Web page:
Recent New Mexico transplant Grace Askew shares the music video for "Cactus Lady," available today as a single and on an EP planned for a February release.
Singer-songwriter Grace Askew is a sixth-generation Memphian, but the allure of New Mexico proved irresistible — so powerful, in fact, you can see, hear, and feel its influence on her latest single and its accompanying video despite her having recorded and filmed them before moving to her "dream state" with her husband, Jack, and 6-month-old baby son, Wolf.
"Cactus Lady" is the title track of a Park Chisolm-produced EP set for release in February, the eighth studio record from the veteran touring musician who calls herself a "tumbleweed woman." She gained national attention in 2013 when she competed for Team Blake on The Voice, and more recently for an ambitious project in which she wrote a new song every single day — for two years.
Check out the evocative black-and-white video — directed by Dan Baker and filmed by Peter Braswell — and enjoy the song, which sounds like something that sprung up in the desert under the moonlight, and then read our Q&A with Askew.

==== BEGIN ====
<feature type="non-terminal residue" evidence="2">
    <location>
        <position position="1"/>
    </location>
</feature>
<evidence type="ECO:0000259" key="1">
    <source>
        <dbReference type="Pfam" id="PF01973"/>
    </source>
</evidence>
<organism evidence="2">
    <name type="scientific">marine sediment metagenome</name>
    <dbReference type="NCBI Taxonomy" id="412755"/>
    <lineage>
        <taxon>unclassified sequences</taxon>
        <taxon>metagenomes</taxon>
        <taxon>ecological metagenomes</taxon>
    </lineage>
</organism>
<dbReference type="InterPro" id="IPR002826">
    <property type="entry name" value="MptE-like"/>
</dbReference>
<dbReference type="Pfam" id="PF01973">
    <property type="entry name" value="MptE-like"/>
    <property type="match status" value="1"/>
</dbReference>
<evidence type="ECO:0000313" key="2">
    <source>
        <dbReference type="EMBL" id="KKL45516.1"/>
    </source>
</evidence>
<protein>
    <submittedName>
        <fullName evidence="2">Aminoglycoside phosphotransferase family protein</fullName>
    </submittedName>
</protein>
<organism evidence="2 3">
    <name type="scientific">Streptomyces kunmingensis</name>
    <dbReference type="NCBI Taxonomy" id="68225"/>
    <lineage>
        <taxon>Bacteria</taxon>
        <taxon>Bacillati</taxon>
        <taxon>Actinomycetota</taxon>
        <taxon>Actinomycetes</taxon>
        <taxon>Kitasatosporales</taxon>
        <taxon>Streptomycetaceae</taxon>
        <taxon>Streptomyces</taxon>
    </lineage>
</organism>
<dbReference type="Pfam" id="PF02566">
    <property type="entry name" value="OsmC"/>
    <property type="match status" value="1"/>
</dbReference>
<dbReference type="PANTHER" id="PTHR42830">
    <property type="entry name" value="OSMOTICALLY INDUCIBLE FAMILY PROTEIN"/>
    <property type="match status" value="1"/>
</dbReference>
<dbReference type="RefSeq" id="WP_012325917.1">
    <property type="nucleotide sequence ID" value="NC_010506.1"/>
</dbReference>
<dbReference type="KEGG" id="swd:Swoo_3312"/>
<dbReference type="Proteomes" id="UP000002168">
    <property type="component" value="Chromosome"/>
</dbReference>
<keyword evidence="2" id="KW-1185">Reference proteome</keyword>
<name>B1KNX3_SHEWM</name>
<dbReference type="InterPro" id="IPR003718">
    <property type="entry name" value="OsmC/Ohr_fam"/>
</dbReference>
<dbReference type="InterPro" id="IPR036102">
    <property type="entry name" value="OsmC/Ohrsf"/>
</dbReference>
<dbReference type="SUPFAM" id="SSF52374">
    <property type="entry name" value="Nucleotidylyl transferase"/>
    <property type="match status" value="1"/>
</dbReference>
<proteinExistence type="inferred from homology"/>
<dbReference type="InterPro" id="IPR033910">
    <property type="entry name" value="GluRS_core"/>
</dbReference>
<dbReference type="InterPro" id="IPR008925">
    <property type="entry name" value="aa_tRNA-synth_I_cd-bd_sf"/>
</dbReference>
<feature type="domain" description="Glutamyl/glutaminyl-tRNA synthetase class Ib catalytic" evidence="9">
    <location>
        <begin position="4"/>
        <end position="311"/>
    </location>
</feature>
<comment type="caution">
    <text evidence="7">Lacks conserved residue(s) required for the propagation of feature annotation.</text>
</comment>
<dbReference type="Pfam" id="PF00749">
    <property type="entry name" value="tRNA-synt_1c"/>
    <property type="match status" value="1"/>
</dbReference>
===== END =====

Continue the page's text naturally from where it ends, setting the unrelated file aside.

Cowboys & Indians: The EP has a very cool desert vibe to it. What was the recording process like?
Grace Askew: Since I started cutting this record after COVID hit, the entire record, including Cactus Lady, had to be cut from afar...plus, my producer Park Chisolm runs his studio in Virginia and I resided (then) in Eads, Tennessee. It was actually a bit more freeing that way though, because I'd cut the song to a click track back in our bedroom and just send it over to Park. Then he'd add his magic and send it on back to me and about 90 percent of the time, I'd be blown away and perfectly content - so he'd knock it out of the park in the first try. Park really understood, from day one, my music's aesthetic, and I immediately knew we'd need to create a lot more music together. My vocals and guitar were also easy to capture in the raw, personal way I wanted with our ranch house's old, creaky wooden floors, a tin roof, lush, natural light, and 100 acres of woods out the windows to look at as I recorded. It was a very conducive environment ... despite having just had a baby boy, Wolf, (our first child) I still managed to squeeze in enough time to create this project and do what I could with what little time and resources I had.
C&I: Tell me about the video and how it relates to the song.
Askew: Dan Baker had a vision to make Memphis look like New Mexico - where he's actually from - so we hit up West Memphis' famed Pancho's (a Mexican restaurant that's been there since the 1950s) and some other more Southwestern-looking abandoned dirt roads and rougher neighborhoods, to give the vibe of the story. The song was sparked while I was driving from White Sands National Monument to Roswell for a gig, having just modeled in a photoshoot for Stetson and Wrangler. En route, I passed an abandoned adobe building with the words Cactus Lady faded on the side, and I told myself, "That's a damn song!" — which became a bit of fiction about a desert highway strip club with a dancer called "Cactus Lady."